Thursday, 20 August 2009
REVIEW: Inglourious Basterds
I'll bank after Pulp Fiction, no-one thought Tarantino's career would go this way. Some OK movies, some misfires and possibly the worst movie ever made by an established director. Kill Bill vol. 1 was the closest he got, to the sheer entertainment and quality of his first two movies. Now he's back with his first real attempt at making a good movie since 2003. And to be clear, its not a masterpiece. Its not even better then Kill Bill really, but what it is is a step in the right direction for Tarantino, a step away from the slight genre over-indulgence and back toward good movies. Because there is some great stuff here and there in the film. Glimpses of a better movie trying to get out, but that's mixed in with some of the trademark Tarantino smugness and bloat.
In the spirit of the methodical, I'll talk about what's good first. The best thing about this movie hands down is both Tarantino's writing and Christophe Waltz portrayal of Hans Landa, or the 'Jewhunter' as he is occasionally called. Truth be told the character belongs in a much better movie, but we'll take what we get and its pretty inspired in places, in particular the terrific opening sequence, full of tension and intelligence both things that vacate the premises for most of the film. The way he holds your attention in that scene and the way the character is put to you gets you very very excited for a film that doesn't ultimately exist. Because once the Americans show up, things become broader and less impressive. Its like the titular basterds exist in in a low-rent WW2 revenge pic thriving on blood, gore and the sense of basking in its own ridiculousness, and Landa exists in a tightly wrought espionage thriller, thriving on tension and double and triple crossings. The movie itself is a bit of both. But I can certainly say that if it weren't for the existence of Landa this movie would be Tarantino's second worst (He'll never make a worse movie then Death Proof) but instead its his third worst, just edging out Kill Bill Vol.2. Other things worth praising, include the relatively successful bar sequence, which like the opening works really well as a pressure cooker scene. And similarly there are some impressive cameo performances from Diane Kruger as a German film star, being infinitely better then I've seen her be before, August Diehl as a particularly perceptive German officer and Daniel Bruhl as the seemingly affable German war hero. Finally I should address the issue of Brad Pitt as the film's lead, which kind of fluctuates between entertaining and caricature. But on the whole he gets a pass I think.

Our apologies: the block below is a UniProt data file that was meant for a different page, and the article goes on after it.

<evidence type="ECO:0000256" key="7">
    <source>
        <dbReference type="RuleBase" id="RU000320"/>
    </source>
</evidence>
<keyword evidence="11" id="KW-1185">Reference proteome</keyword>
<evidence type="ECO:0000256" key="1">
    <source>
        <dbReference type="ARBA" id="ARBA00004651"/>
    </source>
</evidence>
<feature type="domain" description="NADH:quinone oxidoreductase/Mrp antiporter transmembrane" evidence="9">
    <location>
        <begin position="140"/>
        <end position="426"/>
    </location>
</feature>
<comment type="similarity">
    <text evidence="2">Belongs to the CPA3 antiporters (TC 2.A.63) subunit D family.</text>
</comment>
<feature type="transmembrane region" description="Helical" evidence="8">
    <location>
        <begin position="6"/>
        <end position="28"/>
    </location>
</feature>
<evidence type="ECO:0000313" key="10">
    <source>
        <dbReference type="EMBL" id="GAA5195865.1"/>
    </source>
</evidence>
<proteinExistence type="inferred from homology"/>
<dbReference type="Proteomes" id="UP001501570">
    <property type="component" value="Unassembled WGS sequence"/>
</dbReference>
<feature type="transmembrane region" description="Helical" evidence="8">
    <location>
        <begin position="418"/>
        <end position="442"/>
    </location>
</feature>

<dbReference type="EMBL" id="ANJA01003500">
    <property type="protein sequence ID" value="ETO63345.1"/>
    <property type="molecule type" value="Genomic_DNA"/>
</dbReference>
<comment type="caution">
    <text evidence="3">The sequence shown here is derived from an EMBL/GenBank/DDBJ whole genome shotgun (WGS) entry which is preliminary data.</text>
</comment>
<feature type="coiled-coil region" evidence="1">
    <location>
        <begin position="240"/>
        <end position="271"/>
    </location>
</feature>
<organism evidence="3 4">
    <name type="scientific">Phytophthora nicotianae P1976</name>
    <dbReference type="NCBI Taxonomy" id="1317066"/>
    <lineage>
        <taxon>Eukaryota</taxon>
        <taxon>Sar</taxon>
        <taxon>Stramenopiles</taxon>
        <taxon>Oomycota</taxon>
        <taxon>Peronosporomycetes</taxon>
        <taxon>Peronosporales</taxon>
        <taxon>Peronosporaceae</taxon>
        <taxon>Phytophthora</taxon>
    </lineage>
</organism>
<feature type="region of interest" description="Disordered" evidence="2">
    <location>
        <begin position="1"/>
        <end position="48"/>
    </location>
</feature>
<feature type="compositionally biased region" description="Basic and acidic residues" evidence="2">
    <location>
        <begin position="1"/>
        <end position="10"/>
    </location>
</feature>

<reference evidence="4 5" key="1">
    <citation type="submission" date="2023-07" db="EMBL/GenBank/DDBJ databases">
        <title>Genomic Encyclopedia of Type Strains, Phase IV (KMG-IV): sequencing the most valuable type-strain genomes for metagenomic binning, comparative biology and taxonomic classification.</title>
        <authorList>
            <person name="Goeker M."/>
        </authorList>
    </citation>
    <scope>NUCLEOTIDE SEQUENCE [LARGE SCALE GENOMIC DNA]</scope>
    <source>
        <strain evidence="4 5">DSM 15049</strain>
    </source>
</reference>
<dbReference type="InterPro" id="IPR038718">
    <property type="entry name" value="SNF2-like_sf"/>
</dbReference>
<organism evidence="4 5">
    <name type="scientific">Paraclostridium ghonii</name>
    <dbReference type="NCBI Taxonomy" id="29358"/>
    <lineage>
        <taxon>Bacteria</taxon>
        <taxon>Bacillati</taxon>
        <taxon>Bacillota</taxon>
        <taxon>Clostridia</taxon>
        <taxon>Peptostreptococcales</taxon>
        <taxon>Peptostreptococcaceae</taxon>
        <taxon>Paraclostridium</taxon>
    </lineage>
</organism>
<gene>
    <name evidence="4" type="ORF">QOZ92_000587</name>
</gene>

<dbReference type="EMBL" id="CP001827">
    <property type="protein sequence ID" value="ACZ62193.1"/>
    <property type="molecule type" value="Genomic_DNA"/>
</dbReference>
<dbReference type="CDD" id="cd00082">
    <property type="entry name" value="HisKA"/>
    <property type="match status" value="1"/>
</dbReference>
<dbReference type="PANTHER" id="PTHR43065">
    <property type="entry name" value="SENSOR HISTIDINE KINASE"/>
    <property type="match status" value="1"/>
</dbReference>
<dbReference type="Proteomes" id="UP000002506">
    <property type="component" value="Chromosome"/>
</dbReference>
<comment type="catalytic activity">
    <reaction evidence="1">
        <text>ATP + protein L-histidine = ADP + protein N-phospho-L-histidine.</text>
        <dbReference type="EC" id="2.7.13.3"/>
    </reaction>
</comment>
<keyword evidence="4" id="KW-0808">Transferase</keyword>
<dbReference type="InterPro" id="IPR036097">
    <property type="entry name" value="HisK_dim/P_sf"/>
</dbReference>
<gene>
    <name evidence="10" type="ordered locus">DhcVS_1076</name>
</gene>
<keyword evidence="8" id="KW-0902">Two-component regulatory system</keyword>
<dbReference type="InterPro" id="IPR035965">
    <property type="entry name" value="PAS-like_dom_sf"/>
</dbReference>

The negatives. The movies plot for one. Even with an open mind you've never seen anything so ridiculous. Tarantino can't keep his love for cinema down and thus there's plentiful discussion of German propagandistic cinema in the thirties. This of course when characters aren't shooting Hitler in the face, scalping dead nazi's or carving swastika's in their foreheads. I'm not one to object against violence in cinema, far from it. But at a certain point its just becomes funny, and if you play that card once to often there's simply an audience disconnect. Which brings me to the more pressing point of, Landa aside, Tarantino failing to fill this film with strong characters something he has always been able to do even in his lesser works. He just hasn't the time for them here and that's a shame. Acting wise the misfires include Eli Roth's Donowitz, who is clearly no actor, Michael Fassbender's British lieutenant and the less said about Mike Myers brief performance the better. Its certainly an entertaining movie, but its a mess both plot wise and structurally and its slight ADD is ultimately what stops it from being great.